Holland and Sherman continue to remark that “A gothic novel combines the heroine’s fantasies about the castle with her fears that her body will be violated. The novel thus makes it possible for literents to interpret body by means of castle and castle by means of body, but it does not force us to do so nor does it fix the terms in which the two of us will do it” (Holland and Sherman 281-282). For Gone Home, this is treated a little different. The house serves as Sam’s body, or more precisely, her mind. With every room Kate as the player discovers, we discover more about Sam and who she is. Sam writes a note for Kate on the door in the beginning, asking Kate not to go digging around to where she is. She does not want that part of her to be violated, even though she is disclosing her notes in the attic for Kate to eventually find.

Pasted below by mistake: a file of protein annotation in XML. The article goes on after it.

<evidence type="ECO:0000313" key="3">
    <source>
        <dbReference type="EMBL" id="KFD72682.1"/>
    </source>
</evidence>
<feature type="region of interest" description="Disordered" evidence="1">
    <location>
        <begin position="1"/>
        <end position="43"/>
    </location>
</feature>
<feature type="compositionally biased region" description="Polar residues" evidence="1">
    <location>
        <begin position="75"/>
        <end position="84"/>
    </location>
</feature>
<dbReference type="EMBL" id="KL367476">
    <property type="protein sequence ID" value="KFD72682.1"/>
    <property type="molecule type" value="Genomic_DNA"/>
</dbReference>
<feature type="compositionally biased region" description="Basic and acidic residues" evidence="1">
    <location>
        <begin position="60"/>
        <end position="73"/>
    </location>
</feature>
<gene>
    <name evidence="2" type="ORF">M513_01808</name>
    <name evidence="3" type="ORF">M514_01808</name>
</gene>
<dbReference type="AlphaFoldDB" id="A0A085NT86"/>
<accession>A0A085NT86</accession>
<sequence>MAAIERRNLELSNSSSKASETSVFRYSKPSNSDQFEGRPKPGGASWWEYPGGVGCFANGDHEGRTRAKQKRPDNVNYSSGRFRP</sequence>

The game is strongest with its atmosphere. Like the Jenkins article notes: “Game designers don’t simply tell stories; they design worlds and sculpt spaces” (Jenkins 6). They know that a game is more than just a script, and that is how to utilize the video game media over a book. Holland and Sherman write, “The castle is a nighttime house-it admits all we can imagine into it of the dark, frightening, and unknown […] same time, the gothic novel usually says that the castle contains some family secret, so that the castle can also become the core for fantasies based on a childish desire that adulthood be an exactly defined secret one can discover and possess”(Holland and Sherman 282). Gone Home mimics this to the core. Kate arrives home in the middle of the dark night, a storm that the television threatens will be dangerous beating against every pane. From the beginning note from Sam and the fact that no one is home, we know something is not right, that there is some secret. As we delve further into the house, we uncover several family secrets, along with Sam’s fantasies and desires. Furthermore, Holland writes, “I associate the castle not only with an idealized past epoch of social history (a nostalgia for romance, chivalry, Christian goodness, and divine order) but with my own personal history of fantasies and fears” (Holland and Sherman 282). The player assigns their own reading to the house. When I started playing this, I associated the house with horror. I took the atmosphere close to heart and was worried with every step that I would have to run from a ghost. Once I realized that was far from the truth, other fears set in. What had happened to Sam? Was this going to be another game to fall to the “killing your gays” trope and lead me to a body in the attic? Thankfully, that fear was assuaged by the end of the game, but the sentiment continues that one’s own personal history impacts the media they consume. And, the already present atmosphere is amplified with the gaming experience: “Games, in turn, may more fully realize the spatiality of these stories, giving a much more immersive and compelling representation of their narrative worlds” (Jenkins 7) and when quoting Carson: “The story element is infused into the physical space a guest walks or dies through. It is the physical space that does much of the work conveying the story the designers are trying to tell…armed only with their knowledge of the world, and those visions collected from movies and books, the audience is ripe to be dropped into your adventure. The trick is to play on those memories and expectations to heighten the thrill of venturing into your created universe” (Jenkins 8). Gone Home knows and appreciates that its setting is the most important part of the story. From the title to the game cover, “home” is at the front and center. While not set in a Victorian Mansion or castle, the old mansion it is set in is created well. It is not a modern apartment or dingy shack. The designers were conscious of each choice they made in creating a setting that accentuated the gothic themes and heightening the enjoyment of the game.